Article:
Emirates Team New Zealand is using hydrogen to decarbonise the America’s Cup – Hycap
Emirates Team New Zealand is using hydrogen to decarbonise the America’s Cup – Hycap.
The world’s oldest sailing race has a fossil fuel problem.
While the vessels that compete for the storied trophy rely on the wind to propel themselves across the oceans, the chase boats that supply critical support to the competitors have continued to use gasoline-fuelled outboard motors.
Chase boats are used extensively in the America’s Cup and other sailing races by the pit crew and emergency response teams. They follow the racing yachts during races and are first on the scene in the event of a crash, capsize or mechanical failure.
The chase boats are also used to service the yachts between each race and tow them to and from shore at the start and end of each day’s session.
Keeping up with the yachts has become increasingly challenging – those competing in 2021’s race reached speeds of up to 53 knots (60 mph). The chase boat used by that year’s winner, Emirates Team New Zealand, was a 45-foot catamaran powered by four 300-horsepower V6 Yamaha outboard motors.
As the reigning champions, Emirates Team New Zealand was tasked with creating the new protocol for the 2024 event and last year unveiled Chase Zero, a hydrogen fuel cell-powered chase boat.
With little in the way of existing technologies to draw upon, the team set about designing and building a sport’s first hydrogen support vessel to be used not only by themselves but by every team taking part. The 10-metre-long boat seats six people, has a top speed of 50 knots and a four-hour range at 30 knots, as well as the ability to carry 550 pounds of gear in excess of any passengers.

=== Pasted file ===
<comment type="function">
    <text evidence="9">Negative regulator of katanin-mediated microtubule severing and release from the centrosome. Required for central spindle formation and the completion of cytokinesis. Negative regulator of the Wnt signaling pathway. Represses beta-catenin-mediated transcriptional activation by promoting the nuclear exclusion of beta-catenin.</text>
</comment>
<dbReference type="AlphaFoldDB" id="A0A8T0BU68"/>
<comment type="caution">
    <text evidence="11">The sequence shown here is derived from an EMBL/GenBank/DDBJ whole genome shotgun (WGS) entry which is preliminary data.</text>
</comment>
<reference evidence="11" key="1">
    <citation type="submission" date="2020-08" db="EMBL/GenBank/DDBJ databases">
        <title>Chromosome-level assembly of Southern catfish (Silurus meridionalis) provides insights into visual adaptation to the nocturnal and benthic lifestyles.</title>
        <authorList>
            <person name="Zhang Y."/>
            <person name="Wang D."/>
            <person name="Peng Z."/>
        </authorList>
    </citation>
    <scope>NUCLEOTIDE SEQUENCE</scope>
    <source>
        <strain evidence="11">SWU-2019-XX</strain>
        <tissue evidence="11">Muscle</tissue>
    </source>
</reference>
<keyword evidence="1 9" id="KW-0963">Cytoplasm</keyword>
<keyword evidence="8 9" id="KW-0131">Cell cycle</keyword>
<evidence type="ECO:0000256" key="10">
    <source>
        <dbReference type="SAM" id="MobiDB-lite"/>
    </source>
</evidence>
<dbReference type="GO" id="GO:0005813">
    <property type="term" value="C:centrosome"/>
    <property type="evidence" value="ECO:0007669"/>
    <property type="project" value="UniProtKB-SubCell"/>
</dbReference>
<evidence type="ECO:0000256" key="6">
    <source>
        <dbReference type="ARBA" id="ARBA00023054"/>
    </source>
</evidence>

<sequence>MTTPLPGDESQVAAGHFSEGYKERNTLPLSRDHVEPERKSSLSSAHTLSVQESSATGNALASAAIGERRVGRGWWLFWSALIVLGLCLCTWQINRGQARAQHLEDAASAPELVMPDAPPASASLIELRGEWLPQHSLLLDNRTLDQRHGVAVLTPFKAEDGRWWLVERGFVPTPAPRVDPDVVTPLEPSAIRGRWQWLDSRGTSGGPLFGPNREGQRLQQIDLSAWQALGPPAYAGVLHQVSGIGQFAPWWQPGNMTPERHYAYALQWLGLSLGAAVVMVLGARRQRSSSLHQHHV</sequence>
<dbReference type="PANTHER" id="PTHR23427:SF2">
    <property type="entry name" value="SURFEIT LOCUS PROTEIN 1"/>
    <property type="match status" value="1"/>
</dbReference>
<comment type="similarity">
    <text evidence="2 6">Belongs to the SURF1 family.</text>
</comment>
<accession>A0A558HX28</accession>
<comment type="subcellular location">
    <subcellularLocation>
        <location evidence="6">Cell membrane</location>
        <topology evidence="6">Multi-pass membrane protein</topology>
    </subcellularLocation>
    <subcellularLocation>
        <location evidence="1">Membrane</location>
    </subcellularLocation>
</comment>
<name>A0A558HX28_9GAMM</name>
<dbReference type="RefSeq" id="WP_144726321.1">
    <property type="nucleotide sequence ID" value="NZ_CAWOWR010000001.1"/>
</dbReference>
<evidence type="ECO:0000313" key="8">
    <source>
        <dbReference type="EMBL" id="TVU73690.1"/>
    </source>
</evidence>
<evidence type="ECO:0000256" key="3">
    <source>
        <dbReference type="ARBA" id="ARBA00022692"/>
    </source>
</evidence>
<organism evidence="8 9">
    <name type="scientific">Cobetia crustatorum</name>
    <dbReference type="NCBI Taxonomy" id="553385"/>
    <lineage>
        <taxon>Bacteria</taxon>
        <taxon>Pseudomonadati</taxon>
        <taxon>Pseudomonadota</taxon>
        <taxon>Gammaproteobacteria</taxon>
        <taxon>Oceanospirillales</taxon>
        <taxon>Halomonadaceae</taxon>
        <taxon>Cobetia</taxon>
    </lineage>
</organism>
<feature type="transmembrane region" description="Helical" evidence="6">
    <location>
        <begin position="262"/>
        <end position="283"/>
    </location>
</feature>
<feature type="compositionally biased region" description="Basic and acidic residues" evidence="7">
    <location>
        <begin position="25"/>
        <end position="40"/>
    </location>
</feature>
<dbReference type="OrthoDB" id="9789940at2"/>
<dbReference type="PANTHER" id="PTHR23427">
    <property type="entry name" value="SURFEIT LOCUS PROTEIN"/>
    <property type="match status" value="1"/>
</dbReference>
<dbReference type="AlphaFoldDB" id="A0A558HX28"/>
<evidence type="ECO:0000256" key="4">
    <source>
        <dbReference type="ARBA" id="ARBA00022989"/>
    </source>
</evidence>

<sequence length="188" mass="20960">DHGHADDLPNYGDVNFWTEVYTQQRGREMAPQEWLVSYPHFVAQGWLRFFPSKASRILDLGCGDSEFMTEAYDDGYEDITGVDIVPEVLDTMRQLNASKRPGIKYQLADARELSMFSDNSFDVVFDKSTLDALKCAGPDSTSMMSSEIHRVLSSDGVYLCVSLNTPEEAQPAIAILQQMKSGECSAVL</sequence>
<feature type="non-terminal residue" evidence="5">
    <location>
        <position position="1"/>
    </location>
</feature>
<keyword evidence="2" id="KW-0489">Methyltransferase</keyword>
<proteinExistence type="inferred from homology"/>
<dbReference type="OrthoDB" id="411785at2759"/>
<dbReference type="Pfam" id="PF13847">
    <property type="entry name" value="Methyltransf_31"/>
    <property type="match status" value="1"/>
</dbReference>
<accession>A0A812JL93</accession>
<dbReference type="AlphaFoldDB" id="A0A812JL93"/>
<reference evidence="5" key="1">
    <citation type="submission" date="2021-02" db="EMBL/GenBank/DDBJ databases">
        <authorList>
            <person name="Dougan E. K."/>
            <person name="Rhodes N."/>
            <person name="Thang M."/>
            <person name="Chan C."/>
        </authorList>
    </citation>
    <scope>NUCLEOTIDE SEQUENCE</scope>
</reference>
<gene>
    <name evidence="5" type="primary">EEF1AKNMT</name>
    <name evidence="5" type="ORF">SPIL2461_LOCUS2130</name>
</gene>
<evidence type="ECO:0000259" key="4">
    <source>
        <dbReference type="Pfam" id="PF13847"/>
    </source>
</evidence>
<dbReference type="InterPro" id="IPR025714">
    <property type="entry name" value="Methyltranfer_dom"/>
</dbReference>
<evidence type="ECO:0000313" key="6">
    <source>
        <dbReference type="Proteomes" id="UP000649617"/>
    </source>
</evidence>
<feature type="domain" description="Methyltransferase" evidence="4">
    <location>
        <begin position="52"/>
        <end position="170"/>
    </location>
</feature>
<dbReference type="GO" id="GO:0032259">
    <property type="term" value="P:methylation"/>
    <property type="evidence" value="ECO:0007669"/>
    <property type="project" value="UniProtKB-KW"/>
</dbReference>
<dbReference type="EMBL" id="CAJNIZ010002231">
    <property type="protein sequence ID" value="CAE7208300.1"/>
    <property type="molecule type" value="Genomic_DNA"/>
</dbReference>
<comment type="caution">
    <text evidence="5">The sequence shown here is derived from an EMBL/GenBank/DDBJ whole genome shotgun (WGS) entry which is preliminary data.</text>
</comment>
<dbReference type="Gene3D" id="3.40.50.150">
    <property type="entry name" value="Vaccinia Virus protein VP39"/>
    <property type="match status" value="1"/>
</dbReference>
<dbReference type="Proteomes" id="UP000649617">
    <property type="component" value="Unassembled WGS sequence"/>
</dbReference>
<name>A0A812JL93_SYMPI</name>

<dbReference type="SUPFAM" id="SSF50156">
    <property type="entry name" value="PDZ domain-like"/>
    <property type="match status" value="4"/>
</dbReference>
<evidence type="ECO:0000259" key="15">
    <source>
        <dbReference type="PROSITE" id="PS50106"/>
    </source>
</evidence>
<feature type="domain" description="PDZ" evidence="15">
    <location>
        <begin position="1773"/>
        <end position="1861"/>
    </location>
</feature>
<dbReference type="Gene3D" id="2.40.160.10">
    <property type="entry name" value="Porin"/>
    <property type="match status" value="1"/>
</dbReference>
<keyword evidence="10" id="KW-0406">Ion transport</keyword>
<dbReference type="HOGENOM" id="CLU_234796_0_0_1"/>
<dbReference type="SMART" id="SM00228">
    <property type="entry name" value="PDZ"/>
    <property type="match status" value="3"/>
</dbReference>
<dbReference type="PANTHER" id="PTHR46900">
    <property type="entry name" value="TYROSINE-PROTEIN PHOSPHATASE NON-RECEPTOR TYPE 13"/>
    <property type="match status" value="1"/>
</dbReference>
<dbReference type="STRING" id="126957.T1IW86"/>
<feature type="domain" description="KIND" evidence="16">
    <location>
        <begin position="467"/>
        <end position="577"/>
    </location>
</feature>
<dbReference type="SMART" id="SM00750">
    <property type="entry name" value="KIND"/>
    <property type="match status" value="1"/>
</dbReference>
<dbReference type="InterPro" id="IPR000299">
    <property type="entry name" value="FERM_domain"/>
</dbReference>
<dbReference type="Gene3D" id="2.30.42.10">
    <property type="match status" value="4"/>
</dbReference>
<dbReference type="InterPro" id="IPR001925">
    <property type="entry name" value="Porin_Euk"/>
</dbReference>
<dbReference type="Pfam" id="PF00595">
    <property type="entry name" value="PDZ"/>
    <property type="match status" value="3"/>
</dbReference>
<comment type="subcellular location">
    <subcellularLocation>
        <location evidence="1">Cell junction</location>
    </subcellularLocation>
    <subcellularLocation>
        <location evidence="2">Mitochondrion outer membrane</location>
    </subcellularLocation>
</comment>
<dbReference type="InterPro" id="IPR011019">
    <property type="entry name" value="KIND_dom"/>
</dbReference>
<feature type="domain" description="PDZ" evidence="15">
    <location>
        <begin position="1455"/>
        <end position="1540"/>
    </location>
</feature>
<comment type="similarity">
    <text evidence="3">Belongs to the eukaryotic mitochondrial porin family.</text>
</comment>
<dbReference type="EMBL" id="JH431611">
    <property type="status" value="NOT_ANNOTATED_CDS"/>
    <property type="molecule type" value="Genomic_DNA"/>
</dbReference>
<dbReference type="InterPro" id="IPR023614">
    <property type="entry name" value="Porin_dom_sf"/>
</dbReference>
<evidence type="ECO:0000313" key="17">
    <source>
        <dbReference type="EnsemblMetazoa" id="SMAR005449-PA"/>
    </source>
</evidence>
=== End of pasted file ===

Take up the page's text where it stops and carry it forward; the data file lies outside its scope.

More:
In testing, Chase Zero has exceeded expectations and outperformed its predecessor, cruising at 28.3 knots for almost 6 hours and using just 86% of the fuel in its tanks in the process.
If Emirates Team New Zealand had done the same mileage in a regular 11-metre chase boat with twin 250 hp outboard motors, they would have used 825 litres of fuel, 25 litres more than its full capacity, i.e., it would have run out of gas.
Emirates Team New Zealand hasn’t achieved this feat all by itself: Toyota provided the pre-production hydrogen fuel cells units; Hiringa has supplied the green hydrogen that fuels the boats, Global Bus helped design and install the hydrogen fuel cell power train; and Gurit assisted with the structural design of the craft.
It appears that Emirates Team New Zealand’s investment in hydrogen is already paying off, delivering a considerably cleaner America’s Cup in 2024 – each team will have to use at least one hydrogen support vessel.
The race is also expected to act as a blueprint for the sport as a whole as technology trickles down to other categories of yacht racing. It’s fair to say that clean hydrogen has the wind in its sails.